The Wright Medicine: Vaccines remain best weapon against COVID-19

A vial of the Moderna COVID-19 vaccine.

It’s hard to believe and disheartening that we are now two full years into the COVID-19 pandemic without a clear end in sight. Without question, COVID-19 fatigue has set in — not just amongst the general public, but amidst our health care providers as well.

Nonetheless, we cannot afford to let our guard down now and tire, as we’re facing another surge in COVID-19 cases, hospitalizations and deaths, both locally and nationally. The delta variant remains the predominant strain, while the new omicron variant has begun to emerge throughout the United States with its severity still being determined.

We must remain vigilant, especially now that we’re fully into the holiday season and people are gathering socially more often. This is a special time, and family and friends are everything, so we have to be mindful to protect them and ourselves. The best way to do that is for everyone eligible to get vaccinated.

Here in Northeast Pennsylvania, our COVID vaccination numbers have been good, but there still remains a segment of the population who remain skeptical of the vaccines’ safety and effectiveness. So, it’s incumbent upon those of us in the medical field, and for you members of the public who have been vaccinated, to continue to stress their safety and efficacy while generating and respecting sacred space necessary to explore and transform vaccine hesitancy of our fellow citizens with compassion and honor.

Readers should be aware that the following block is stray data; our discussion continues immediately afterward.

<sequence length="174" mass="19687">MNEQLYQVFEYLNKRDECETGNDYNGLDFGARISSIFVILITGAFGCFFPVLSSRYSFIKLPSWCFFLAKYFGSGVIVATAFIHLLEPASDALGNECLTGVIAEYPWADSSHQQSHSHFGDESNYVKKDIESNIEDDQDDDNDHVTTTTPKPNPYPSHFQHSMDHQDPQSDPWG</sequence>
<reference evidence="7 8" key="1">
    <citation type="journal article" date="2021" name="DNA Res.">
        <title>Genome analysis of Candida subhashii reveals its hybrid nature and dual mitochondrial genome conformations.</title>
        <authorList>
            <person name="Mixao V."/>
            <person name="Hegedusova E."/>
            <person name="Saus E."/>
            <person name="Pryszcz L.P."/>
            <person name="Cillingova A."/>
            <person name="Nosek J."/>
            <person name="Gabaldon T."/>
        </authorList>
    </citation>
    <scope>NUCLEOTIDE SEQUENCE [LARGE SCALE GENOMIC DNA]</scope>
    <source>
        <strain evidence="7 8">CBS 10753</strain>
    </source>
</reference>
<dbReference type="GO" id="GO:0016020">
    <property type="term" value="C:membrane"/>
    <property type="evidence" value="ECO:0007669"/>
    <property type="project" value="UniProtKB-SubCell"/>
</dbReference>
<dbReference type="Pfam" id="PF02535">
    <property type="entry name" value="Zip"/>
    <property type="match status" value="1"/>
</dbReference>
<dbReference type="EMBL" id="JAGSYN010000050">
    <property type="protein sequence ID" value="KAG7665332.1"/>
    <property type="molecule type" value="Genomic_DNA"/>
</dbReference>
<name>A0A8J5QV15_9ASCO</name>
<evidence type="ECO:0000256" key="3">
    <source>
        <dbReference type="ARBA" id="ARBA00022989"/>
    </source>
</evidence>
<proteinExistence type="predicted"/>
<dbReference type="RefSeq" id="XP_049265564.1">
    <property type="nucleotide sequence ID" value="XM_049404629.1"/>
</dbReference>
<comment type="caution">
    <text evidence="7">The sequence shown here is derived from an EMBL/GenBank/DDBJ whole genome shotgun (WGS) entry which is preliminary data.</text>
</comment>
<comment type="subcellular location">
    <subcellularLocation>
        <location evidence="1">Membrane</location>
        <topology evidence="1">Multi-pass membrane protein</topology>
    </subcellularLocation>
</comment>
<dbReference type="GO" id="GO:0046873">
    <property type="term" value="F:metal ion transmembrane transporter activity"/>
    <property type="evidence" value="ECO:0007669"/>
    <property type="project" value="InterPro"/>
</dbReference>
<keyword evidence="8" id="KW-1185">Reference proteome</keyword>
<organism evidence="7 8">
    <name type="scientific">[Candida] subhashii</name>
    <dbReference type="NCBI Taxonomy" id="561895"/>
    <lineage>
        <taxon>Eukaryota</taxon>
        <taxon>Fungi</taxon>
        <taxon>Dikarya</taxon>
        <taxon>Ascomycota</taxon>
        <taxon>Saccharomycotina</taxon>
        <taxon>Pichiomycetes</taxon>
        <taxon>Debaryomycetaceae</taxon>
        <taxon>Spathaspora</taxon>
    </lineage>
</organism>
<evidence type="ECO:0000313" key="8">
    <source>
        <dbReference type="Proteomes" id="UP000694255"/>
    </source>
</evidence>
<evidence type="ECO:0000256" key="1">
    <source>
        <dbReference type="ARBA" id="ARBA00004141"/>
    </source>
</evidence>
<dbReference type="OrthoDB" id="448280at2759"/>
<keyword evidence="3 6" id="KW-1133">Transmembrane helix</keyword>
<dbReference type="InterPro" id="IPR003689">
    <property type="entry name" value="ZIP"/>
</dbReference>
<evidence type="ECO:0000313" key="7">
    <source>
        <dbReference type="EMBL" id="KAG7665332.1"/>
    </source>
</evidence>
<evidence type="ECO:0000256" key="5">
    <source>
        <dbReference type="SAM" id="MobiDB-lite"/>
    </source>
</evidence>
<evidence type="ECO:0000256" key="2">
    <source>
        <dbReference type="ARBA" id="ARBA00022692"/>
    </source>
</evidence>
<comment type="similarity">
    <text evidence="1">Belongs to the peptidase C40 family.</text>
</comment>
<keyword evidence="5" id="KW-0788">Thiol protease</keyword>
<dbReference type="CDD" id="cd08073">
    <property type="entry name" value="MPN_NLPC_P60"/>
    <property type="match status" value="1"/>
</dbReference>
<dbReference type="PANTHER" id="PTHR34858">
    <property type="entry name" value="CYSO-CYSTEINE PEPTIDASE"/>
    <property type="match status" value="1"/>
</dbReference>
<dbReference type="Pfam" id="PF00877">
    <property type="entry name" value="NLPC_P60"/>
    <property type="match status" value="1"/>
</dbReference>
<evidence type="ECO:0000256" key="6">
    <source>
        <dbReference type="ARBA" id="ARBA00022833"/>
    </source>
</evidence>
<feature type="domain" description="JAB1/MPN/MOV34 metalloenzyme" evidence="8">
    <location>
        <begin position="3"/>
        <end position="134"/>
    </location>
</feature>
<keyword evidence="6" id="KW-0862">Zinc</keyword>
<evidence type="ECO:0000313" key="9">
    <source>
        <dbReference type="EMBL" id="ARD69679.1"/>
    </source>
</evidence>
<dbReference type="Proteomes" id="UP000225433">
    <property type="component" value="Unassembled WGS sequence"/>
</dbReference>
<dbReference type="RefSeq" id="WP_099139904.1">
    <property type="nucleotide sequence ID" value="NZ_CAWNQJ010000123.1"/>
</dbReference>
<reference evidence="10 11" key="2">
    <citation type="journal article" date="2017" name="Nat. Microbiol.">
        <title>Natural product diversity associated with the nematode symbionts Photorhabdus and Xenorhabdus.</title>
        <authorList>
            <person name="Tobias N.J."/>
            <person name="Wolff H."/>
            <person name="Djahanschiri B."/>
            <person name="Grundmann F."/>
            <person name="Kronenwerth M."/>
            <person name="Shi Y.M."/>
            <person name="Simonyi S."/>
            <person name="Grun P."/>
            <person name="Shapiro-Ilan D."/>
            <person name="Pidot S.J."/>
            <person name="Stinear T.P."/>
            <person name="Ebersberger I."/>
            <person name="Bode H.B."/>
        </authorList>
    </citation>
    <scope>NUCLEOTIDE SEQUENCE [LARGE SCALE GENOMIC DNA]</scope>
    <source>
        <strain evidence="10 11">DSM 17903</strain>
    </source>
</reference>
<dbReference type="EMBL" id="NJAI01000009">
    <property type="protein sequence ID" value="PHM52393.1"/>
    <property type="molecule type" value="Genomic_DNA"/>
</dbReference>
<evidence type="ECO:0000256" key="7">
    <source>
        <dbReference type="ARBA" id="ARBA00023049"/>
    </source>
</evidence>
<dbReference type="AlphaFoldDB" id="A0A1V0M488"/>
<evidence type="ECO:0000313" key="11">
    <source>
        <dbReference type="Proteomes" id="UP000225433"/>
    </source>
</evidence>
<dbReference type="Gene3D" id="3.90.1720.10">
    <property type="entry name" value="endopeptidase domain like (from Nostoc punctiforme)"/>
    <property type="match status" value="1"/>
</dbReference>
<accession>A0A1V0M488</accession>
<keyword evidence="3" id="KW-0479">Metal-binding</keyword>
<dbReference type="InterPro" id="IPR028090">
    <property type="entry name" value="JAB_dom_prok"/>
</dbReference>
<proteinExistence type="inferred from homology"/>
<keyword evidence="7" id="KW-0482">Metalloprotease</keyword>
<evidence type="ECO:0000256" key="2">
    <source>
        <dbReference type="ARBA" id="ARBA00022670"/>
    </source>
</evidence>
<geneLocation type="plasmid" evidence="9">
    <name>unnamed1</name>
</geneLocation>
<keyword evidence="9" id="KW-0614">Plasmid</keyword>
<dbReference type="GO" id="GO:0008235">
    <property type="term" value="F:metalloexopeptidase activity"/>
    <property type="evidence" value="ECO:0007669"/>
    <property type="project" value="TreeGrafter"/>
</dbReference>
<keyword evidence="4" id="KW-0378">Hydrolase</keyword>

The last several months have seen new developments regarding the available COVID-19 vaccines and guidelines from the Centers for Disease Control and Prevention are clear but evolving. Patients 18 years of age and older who received their two primary shots of the Moderna or Pfizer-BioNTech vaccines are now encouraged by the CDC to receive a full additional dose of the same manufacturer vaccine if moderately or severely immunocompromised 28 days after the second primary dose and, for the general public, a half-dose Moderna booster shot (18+ years of age) or full-dose Pfizer booster (16+ years of age) shot six months after the last primary dose to bolster their immunity against the virus and its continually evolving mutations.

The CDC does notably allow changes of the manufacturer for boosters. Although additional primary doses for immunocompromised patients are not advised for those who received a single primary dose of the Johnson & Johnson vaccine, boosters of any COVID-19 available vaccines are advised two months after the primary dose.

Thankfully, children ages 5 to 17 can now receive the Pfizer vaccine, and additional third full doses of the Pfizer vaccine are recommended 28 days after the last dose for patients 12 years of age and older who are immunocompromised. Boosters of the Pfizer vaccine are available for those 16 and 17 years of age six months after their second dose.

Here at The Wright Center for Community Health, we have been welcoming the opportunity to vaccinate the children of our community and delayed adult adopters. These prevention efforts generate daily hope of counteracting the recent unprecedented high positivity rates of COVID-19 testing and escalating therapeutic monoclonal antibody infusions in our daily workflow.